Beyond fresh bread, there is a plethora of things that come from bread: bread-and-butter and tomato sandwiches, toast of course, baked toast, grilled cheese sandwiches, bread puddings, French Toast, wonderful bread salads, and even croutons for Caesar Salad. One of my own favorite sandwiches that relies on rye bread, is from a long-gone restaurant called the Pam Pam. The Pam Pam was nestled on Mountain Street in downtown Montreal. They served a sandwich of rye bread, topped with Hungarian Cheese (a paprika, scallion cottage cheese spread), and slabs of green pepper. There might have been thin slivers of Hungarian salami on it as well. That was a simple but totally incredible sandwich. Another favorite sandwich? Sourdough bread, grilled with garlic and olive oil, melted chevre, Brie, panchetta, sundried tomatoes, black olive tapenade, and a final drizzle of balsamic vinegar and hot sauce. What’s your favorite sandwich? Whatever it is, it all starts with bread. Which bring us to toasters, I am a diehard Dualit fan ( but also endorse toasters from Australia from the Breville Company ( as well as Kitchen Aid, Waring, Cuisinart, Viking, and Krups. You have to try many toasters until you adopt one but in my view, the bigger, more commercial, the better. Serious bread bakers and toast people will not be happy with the usual domestic models –nor do they last. You can buy 5 toasters at $25 or one at $200. At that price, the performance is only outmatched by the looks.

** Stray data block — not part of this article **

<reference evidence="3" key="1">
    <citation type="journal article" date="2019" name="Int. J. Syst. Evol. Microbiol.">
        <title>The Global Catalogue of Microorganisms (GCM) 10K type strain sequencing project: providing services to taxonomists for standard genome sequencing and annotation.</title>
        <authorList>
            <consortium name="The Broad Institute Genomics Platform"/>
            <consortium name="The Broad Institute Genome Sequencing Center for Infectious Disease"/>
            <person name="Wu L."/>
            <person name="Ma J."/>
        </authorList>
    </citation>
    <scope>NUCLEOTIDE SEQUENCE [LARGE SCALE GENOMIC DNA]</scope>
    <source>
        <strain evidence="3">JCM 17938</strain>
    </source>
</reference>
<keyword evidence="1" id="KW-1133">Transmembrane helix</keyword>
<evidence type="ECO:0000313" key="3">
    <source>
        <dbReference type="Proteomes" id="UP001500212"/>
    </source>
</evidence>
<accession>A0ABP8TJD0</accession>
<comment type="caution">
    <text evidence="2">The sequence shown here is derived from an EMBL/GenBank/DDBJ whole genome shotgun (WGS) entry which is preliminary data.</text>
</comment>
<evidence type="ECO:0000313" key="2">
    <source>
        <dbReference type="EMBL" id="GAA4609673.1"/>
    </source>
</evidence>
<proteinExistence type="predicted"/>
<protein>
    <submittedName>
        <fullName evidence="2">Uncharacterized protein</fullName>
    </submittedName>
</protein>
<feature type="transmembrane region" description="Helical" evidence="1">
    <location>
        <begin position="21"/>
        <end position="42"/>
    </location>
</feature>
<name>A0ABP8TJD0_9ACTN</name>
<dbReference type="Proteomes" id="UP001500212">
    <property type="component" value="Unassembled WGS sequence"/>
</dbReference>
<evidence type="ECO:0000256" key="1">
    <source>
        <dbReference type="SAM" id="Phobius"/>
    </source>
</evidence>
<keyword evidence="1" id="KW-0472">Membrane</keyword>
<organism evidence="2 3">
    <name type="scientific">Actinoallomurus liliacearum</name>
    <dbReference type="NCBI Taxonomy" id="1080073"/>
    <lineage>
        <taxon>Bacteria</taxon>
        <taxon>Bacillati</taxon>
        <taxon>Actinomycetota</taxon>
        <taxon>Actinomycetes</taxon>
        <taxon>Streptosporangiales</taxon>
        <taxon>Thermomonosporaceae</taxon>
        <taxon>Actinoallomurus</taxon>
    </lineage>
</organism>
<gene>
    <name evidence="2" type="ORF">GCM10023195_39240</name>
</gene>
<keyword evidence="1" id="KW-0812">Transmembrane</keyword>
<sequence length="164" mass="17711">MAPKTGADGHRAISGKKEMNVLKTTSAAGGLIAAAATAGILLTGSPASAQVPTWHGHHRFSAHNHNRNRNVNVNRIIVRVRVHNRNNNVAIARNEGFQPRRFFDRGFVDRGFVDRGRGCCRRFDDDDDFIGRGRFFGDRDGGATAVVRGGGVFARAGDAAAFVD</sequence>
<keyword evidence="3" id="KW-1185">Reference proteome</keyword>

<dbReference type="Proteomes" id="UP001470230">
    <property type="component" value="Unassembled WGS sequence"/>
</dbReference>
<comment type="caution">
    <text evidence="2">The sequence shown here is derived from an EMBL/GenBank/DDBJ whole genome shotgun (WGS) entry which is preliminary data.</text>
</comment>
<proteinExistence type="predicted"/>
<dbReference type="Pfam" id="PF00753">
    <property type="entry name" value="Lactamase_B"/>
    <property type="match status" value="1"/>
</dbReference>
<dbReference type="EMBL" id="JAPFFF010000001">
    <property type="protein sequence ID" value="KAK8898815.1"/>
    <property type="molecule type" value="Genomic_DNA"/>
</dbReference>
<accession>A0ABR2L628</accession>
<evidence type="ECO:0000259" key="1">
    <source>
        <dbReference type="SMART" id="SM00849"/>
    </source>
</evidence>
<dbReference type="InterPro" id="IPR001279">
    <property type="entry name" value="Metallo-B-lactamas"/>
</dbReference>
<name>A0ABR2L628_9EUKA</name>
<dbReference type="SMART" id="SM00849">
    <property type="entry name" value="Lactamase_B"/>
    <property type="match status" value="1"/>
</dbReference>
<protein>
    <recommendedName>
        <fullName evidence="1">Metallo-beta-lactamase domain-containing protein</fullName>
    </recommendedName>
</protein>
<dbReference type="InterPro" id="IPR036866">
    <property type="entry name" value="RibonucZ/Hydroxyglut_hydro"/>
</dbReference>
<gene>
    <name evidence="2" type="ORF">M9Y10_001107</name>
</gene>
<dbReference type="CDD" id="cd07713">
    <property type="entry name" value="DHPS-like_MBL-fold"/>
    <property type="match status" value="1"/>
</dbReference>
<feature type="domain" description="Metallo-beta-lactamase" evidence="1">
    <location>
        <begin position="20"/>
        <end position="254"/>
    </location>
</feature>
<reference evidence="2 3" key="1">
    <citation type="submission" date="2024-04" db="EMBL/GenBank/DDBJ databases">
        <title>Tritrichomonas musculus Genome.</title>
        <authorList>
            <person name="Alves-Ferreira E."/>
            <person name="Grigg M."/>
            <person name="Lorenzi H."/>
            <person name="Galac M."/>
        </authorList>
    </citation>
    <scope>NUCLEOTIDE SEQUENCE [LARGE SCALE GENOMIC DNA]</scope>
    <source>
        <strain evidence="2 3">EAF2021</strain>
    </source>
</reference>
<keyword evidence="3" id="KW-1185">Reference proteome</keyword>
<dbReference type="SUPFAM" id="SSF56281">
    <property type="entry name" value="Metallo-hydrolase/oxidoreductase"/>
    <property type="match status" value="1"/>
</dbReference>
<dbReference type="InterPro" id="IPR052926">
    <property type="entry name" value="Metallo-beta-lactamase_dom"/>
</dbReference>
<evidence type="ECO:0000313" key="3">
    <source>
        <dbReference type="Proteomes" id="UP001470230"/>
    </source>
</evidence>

Here’s toasting 2006 in bread, toast, and more. Happy Baking everyone and welcome back. Underneath the snow of the new year, the spring wheat is beginning to stir. As white and cold as it is outside, there is a certain energy just under the surface of things. Hope you have your second wind cuz there’s similarly a strange Westerly blowin’ through Wheatland. It has flour, yeast, and the magic of home baking all over it. It’s even whistling your name. 
Baking 2006 – it’s in the breeze. 

Wishing you sweet times in '06, as we share another year of this never-ending, baking conversation.

Marcy Goldman
Editor, Baker, Writer

Previous Monthly Essays from A Note From Marcy:

Essays to tickle your funny bone, wake up your inner baker, twinge on your heartstrings, or make you smile and say, ‘I’ve know the feeling; I know the place”. If you missed an essay, or a season in baking or inner sensibility, we invite you to stroll through our archived Notes From Marcy.